Hyundai I 20 2015 F34 

Which aut I go for?

I am looking to purchase a new small automatic hatchback. The models I have in mind are the Hyundai i20 or ix20. Which of these two would you recommend? Is the i20 underpowered? I would also welcome your comments on the new Mazda2 automatic. Should I consider any other torque convertor small hatch that is better, in your opinion, from the models I have mentioned? Fuel cost is not really a problem as the car will only cover about 5k miles per year mostly around town with occasional runs on the motorway.

JS, Nottingham

The new i20 is actually very good. Better looking with better quality trim than before. The 100PS 1.4 Kappa engine comes with the 4-speed automatic transmission. New i20 range road test here: /road-tests/hyundai/hyundai-i20-2015-road-test/  The ix20 remains a facelift of the original ix20. Test of the excellent Mazda 2 1.5 6-speed automatic here: /road-tests/mazda/mazda-2-2015-15-automatic-road-test//


Vaux Astra H Front 700


I bought a Network Q 68k mile 2005 Vauxhall Astra diesel in 2011. Beautiful drive. AA warranty supplied with the car. Within six months the clutch started to make noises. The dealer said it must be the dual mass flywheel. It was listed on the warranty paperwork as a covered item, but they said it might not be covered by the warranty, “as warranty companies were funny people.” They assured me they knew what it was and that it was definitely the DMF, but once they had stripped the engine down they informed me that it was a seal on the DMF, so the warranty company refused to cover the item saying it was "fair wear and tear". This wear and tear was set to cost me £1,600, twice what the local garage would have charged. After a serious talk with the dealer principal , he agreed to "put £400 toward the cost", making my payment to the garage "just" £1,200 for something that surely should not be happening on a vehicle at under 70,000 miles? A few months later, the alternator gave up. I took it to my local garage instead of the dealer, and they were perfectly able to work with the warranty company. While it was on the ramps, the mechanic also ordered rear springs, as they were both sheared through. Not long after that, I decided to replace the rear brake pads. When I looked closely, I realised that both rear discs were very corroded, especially where the pads had been sitting against the discs. The local garage told me there was no way that had happened within the time I'd had the car, and that the discs must have been like that when I bought it. The boot light stopped coming on, a fault I discovered was due to the system not sensing the door was open. This later extended to both rear doors in turn, as well as stopping the rear windows from opening. The internal blower fan developed a habit of staying on randomly and getting stuck at a certain level, even after the ignition had been switched off. This led to me having to remove the fuse regularly to stop the battery running flat. When this was compounded by the glow plugs packing up and the car refusing to start, I gave up and invested in a Nissan Leaf instead. At least that always moves off without any fuss at all. Any chance of a case against Vauxhall for selling me a clear dud?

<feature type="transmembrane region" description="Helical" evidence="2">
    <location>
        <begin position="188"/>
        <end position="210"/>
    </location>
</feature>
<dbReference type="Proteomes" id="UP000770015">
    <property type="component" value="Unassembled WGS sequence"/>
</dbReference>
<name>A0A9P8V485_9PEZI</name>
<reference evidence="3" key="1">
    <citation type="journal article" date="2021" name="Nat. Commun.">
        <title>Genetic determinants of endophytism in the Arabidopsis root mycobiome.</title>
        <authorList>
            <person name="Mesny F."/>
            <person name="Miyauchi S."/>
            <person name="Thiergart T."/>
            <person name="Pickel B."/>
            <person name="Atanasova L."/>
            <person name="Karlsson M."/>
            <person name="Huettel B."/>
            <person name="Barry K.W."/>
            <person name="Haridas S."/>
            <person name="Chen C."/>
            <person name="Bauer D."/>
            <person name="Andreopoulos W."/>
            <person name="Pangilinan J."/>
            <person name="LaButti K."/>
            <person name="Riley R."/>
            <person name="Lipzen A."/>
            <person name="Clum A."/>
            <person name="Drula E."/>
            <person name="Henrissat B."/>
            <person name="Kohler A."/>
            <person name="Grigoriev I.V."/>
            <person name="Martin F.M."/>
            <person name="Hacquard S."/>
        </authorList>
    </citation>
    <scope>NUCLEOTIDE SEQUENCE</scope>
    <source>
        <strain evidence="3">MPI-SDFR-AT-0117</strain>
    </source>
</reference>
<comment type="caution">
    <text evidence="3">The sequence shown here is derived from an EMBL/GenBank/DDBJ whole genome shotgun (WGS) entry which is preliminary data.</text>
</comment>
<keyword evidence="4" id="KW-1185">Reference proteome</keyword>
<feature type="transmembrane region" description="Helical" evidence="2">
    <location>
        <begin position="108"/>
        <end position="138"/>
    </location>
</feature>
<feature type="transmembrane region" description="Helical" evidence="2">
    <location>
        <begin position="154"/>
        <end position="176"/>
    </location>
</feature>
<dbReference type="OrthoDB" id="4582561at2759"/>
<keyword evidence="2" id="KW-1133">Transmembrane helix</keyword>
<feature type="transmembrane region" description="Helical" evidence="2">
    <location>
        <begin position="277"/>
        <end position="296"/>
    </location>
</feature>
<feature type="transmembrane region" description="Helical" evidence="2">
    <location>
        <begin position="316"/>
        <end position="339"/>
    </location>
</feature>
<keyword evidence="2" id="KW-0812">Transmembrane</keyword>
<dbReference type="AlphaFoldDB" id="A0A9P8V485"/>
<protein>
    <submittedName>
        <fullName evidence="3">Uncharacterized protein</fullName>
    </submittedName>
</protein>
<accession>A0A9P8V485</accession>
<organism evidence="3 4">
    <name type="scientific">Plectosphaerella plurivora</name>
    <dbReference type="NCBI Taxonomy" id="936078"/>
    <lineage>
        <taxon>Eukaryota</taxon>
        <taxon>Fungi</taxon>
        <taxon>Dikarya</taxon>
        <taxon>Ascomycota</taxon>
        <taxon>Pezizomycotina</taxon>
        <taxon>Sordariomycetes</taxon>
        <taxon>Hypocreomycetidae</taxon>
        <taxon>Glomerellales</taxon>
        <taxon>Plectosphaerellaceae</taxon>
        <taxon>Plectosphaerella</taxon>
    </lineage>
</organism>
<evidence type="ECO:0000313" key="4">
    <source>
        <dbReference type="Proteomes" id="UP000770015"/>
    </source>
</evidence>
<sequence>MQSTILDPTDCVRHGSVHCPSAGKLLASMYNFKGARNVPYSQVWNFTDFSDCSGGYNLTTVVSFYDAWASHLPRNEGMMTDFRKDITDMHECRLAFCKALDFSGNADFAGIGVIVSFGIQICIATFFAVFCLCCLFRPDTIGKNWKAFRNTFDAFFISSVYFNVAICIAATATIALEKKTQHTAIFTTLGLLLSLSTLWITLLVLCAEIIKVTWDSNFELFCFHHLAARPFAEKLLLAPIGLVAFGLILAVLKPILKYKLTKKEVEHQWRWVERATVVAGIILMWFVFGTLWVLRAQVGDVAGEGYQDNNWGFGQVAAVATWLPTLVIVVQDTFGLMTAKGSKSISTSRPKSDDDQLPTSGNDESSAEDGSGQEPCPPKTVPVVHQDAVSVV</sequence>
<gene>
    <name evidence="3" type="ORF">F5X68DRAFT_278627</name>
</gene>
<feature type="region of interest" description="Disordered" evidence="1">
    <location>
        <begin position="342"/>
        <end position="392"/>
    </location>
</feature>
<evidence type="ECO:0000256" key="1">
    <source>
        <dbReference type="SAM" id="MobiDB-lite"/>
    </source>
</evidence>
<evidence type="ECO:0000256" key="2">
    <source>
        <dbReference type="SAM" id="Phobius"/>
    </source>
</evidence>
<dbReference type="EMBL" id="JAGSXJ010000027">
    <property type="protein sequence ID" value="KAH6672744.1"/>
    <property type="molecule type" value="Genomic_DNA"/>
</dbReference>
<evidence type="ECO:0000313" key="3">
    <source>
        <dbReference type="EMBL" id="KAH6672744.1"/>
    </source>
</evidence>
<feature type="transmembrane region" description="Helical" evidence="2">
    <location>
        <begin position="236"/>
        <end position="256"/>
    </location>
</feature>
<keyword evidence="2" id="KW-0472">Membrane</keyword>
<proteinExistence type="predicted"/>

TM, Dereham

The only case you ever had was against the original supplying dealer for the shaft seal problem with the DMF because that occurred within 6 months of purchasing the car. Anything else you would have to prove that the problem was present or developing on the date of sale and I don't think you'd get away with the rear discs issue because that was discovered later than the 6 months and you would have difficulty proving they were already pitted with corrosion on date of sale. Law here: /faq/consumer-rights/


Ford Focus III 2011 Front 700 

Crossed wires